practice of teaching as a
profession, and ultimately
impact student learning.
I have been watching and learning from two successful PLC leaders in my building. I am
impressed by their ability to move their PLCs from places where basic information was
disseminated to truly collaborative teams that explore instructional ideas and issues, look at
student work and commit to teaching and reflecting alongside one another. I wondered how
these changes came about and asked them how they were able to make it happen. Some common
themes emerged:
Both of these leaders were very clear in describing and planning their work – effective
PLCs don’t occur by chance, they develop with intentional, strategic planning. The
Math program leader credits her intentional approach of developing relationships
between herself and the department members, and between the department members
themselves, as being the most powerful she has tried. She decided that without
personal relationships, the members would not be able to do the work needed with new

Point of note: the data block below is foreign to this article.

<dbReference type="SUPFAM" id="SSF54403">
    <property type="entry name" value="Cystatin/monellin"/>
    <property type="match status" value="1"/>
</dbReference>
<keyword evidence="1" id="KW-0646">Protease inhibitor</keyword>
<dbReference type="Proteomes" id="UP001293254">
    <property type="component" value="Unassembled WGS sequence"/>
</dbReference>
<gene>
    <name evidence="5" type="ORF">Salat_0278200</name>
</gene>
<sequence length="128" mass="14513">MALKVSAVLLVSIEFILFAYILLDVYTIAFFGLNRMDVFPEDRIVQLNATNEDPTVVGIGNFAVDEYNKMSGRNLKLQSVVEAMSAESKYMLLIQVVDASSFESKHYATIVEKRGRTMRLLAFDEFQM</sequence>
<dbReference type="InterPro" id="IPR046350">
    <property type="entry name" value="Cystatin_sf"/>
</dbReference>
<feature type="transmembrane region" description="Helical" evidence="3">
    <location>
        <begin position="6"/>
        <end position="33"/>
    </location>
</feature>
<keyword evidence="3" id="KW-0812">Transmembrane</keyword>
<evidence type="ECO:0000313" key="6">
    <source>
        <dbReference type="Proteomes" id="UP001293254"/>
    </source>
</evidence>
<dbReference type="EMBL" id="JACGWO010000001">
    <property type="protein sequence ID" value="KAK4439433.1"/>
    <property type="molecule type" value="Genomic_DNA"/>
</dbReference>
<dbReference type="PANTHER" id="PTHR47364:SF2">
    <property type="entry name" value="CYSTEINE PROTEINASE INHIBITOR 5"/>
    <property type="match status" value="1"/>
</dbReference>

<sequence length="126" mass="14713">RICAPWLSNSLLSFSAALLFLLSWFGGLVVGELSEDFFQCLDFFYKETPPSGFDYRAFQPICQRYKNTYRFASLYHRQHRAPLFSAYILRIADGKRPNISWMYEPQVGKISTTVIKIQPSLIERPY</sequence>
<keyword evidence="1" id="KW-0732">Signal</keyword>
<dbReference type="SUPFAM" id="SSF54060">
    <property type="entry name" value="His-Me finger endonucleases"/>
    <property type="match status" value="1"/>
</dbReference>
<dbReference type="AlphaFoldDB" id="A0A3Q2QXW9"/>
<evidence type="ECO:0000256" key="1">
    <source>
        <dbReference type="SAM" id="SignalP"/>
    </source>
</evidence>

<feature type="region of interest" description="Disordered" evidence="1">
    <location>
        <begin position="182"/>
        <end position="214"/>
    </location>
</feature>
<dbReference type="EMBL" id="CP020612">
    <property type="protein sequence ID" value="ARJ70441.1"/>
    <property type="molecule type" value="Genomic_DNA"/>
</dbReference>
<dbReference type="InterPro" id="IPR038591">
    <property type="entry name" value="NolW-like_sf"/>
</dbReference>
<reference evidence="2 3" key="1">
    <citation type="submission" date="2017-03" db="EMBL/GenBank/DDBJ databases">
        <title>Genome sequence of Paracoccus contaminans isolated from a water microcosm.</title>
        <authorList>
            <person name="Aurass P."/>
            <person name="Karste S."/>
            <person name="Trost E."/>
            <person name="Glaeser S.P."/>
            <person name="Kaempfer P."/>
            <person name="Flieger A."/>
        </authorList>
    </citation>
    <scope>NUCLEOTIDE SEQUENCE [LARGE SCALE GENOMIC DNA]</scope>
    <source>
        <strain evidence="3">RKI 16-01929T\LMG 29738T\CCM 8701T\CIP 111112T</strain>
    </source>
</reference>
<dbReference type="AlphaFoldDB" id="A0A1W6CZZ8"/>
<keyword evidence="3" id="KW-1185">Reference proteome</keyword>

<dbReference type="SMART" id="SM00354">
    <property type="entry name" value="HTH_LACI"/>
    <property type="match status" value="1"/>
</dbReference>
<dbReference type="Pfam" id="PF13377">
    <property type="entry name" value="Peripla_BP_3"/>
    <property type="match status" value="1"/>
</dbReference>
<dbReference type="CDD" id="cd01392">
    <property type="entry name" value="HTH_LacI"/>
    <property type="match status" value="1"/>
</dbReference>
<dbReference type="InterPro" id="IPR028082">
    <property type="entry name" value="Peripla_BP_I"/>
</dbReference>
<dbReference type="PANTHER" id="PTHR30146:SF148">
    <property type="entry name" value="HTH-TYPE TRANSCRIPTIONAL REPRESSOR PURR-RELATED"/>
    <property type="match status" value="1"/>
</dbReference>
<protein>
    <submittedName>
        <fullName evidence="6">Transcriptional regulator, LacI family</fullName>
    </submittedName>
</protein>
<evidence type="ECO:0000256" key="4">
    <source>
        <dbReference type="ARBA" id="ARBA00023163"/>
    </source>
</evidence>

curriculum materials, new assessments and new classes. Her first step was to advocate
for a common lunchtime for all of her department members and she now has 80% of
From Compliance to Collaboration: Making PLCs Work (continued)
the members attend 80% of the time and they eat lunch together not because they are
forced to but because they want to.
The English Language Arts program leader was intentional in other ways. For example,
he planted seeds with individual members about future department goals to get their
feedback rather than presenting to the whole department at once. This allowed him
to shape the vision and message in a way that would resonate and be supported by all
members of the department. Another method he used was to strategically build from
interests and strengths of the group. In one case, he encouraged the competitive nature